By George Hathaway, Perry Bullard, and Karen Willard
Last month we reviewed legislative resolutions and discussed comments that we obtained in a survey of readers' impressions of the way resolutions are written.
This month we will review readers' impressions of Governor's Executive Orders. These orders are written by the Governor's legal counsel. They are directions that the Governor makes to specific agencies within the administration. The format for executive orders has not changed in the last 100 years. It has always contained much legalese. (See Figure 1.) We are told that it is this way on purpose, because Michigan governors have never been confident that their orders carried as much weight as statutes, administrative rules, or case opinions. Supposedly, if the orders are filled with impressive-looking legalese, then the orders will seem more important and will have a better chance of being followed. But this is what critics of legal writing have always charged-that lawyers write legalese on purpose to make their writing look more complicated and impressive.
To see how readers feel about the way executive orders are written, we first determined:
- What does the writer of the executive order want to achieve? To get the agency to follow the order.
- Who are the readers? Primarily, the agencies that are affected by the order. But the orders are also published in the monthly Michigan Register, where they can be read by the general public.
- How will readers use the executive order? To follow or to learn about the order. We then asked ten members of the general public:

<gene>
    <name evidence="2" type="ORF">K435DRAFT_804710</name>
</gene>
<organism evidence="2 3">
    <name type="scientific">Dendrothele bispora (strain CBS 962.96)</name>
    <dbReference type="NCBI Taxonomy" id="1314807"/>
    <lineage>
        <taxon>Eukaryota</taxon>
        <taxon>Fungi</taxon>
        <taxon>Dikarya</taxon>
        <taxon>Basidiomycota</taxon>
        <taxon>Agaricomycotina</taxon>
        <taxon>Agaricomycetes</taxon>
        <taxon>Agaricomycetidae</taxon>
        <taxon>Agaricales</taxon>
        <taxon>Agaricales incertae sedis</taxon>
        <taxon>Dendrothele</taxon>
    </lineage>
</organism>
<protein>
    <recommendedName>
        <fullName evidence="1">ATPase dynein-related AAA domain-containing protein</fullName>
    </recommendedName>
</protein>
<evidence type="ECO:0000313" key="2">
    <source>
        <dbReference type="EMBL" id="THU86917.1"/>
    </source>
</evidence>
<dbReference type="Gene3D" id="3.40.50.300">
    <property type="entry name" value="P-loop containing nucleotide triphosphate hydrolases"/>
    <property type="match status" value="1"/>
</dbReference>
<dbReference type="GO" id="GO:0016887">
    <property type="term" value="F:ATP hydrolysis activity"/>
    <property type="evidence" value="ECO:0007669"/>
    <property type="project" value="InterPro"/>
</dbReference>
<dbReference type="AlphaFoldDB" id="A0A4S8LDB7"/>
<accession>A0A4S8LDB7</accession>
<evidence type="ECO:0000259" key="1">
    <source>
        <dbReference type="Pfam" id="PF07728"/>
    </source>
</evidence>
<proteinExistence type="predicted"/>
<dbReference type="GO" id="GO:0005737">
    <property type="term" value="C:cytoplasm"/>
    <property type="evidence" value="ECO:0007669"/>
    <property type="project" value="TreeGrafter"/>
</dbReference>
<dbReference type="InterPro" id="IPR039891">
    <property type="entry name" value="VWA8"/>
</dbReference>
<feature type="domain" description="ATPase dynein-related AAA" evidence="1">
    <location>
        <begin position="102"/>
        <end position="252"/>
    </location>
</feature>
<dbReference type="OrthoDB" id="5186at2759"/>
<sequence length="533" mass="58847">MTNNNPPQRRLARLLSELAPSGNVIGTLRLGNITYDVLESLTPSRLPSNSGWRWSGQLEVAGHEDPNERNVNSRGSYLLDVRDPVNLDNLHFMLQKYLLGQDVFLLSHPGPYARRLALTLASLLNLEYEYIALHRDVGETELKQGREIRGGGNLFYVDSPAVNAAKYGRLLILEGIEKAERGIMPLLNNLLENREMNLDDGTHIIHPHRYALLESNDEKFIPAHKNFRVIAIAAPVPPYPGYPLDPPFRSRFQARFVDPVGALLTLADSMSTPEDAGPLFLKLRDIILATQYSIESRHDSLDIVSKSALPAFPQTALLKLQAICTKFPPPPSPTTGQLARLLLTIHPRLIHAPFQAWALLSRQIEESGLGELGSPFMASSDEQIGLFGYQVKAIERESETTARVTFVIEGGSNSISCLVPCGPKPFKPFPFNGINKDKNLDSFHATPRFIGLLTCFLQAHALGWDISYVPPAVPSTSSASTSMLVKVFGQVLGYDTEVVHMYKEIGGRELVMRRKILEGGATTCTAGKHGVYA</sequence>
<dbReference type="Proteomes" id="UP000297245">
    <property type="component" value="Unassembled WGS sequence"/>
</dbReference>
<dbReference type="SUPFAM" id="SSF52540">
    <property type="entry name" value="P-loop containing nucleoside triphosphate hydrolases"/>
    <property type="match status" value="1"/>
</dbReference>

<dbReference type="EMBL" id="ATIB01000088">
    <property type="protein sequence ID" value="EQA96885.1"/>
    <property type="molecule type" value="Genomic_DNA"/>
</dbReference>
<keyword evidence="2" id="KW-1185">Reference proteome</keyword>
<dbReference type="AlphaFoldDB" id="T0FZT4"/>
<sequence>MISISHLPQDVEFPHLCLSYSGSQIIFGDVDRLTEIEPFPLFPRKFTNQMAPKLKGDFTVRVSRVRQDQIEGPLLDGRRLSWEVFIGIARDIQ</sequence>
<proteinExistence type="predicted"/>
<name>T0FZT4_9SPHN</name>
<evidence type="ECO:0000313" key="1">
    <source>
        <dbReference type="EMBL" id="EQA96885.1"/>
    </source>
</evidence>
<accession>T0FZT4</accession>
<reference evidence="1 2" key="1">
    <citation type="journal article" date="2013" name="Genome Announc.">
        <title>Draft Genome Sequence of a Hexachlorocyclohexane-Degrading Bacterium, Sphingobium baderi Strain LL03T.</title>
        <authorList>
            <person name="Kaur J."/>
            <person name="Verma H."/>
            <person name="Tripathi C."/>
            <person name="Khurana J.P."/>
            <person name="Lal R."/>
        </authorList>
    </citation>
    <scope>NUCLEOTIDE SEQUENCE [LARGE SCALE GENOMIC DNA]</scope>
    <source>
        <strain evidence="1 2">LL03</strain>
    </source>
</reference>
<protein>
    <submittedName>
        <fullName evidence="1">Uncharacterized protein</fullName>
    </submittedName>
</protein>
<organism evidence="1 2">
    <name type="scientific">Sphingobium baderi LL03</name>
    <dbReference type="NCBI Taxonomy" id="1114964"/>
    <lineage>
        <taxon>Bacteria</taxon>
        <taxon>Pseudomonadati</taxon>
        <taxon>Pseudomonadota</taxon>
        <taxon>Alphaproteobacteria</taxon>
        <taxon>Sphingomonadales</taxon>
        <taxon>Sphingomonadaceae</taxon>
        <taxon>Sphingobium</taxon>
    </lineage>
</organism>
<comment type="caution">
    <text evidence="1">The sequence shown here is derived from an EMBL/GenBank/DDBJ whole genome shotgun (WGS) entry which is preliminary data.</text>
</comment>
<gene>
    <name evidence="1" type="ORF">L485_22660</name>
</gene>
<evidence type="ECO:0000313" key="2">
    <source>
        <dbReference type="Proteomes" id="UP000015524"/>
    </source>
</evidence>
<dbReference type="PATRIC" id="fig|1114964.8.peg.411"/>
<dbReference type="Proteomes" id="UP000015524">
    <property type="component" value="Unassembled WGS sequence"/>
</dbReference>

- Can you understand the following executive order?
- What is your impression of the way the executive order is written?
- Which of the two executive orders do you prefer (the one with legalese in Figure 1, or the one without legalese in Figure 2) and why?
Seven of the ten said they could understand the order, but only after they had read it several times. Eight of the ten said the order was written in an unsatisfactory way. All ten preferred the version without legalese. Some of the comments were:
- The legalese version is very hard to follow.
- The version without legalese is much easier to read and understand in less time.
- I don't really understand either order. I prefer the order without legalese only because after reading it I know I don't understand the reasoning behind the change ("best interest . . . citizens of Michigan" is too vague) nor the functions of the Board of Canvassers, which makes the order a mystery to me . . . . With the legalese version, I mistakenly thought I did not follow it because of the legalese.
Governor's Executive Orders contain some of the worst legalese written in Michigan. The format for these orders has not changed, regardless of whether the person holding the office was Democrat, Republican, liberal, or conservative. It's time to change the format of these orders. The orders should use the same clear, direct, plain English format (but without the hereby) used by Presidential Executive Orders (Figure 3).
"Plain Language" is a regular feature of the Michigan Bar Journal, edited by Joseph Kimble for the State Bar's Plain English Committee. The assistant editor is George Hathaway, chair of the Committee. The Committee seeks to improve the clarity of legal writing and the public opinion of lawyers by eliminating legalese. Want to contribute a plain English article? Contact Prof. Kimble at Thomas Cooley Law School, P.O. Box 13038, Lansing, MI 48901. For information about the Plain English Committee, see our website. George Hathaway is a senior real estate attorney at the Detroit Edison Company and chair of the Plain English Committee of the State Bar of Michigan.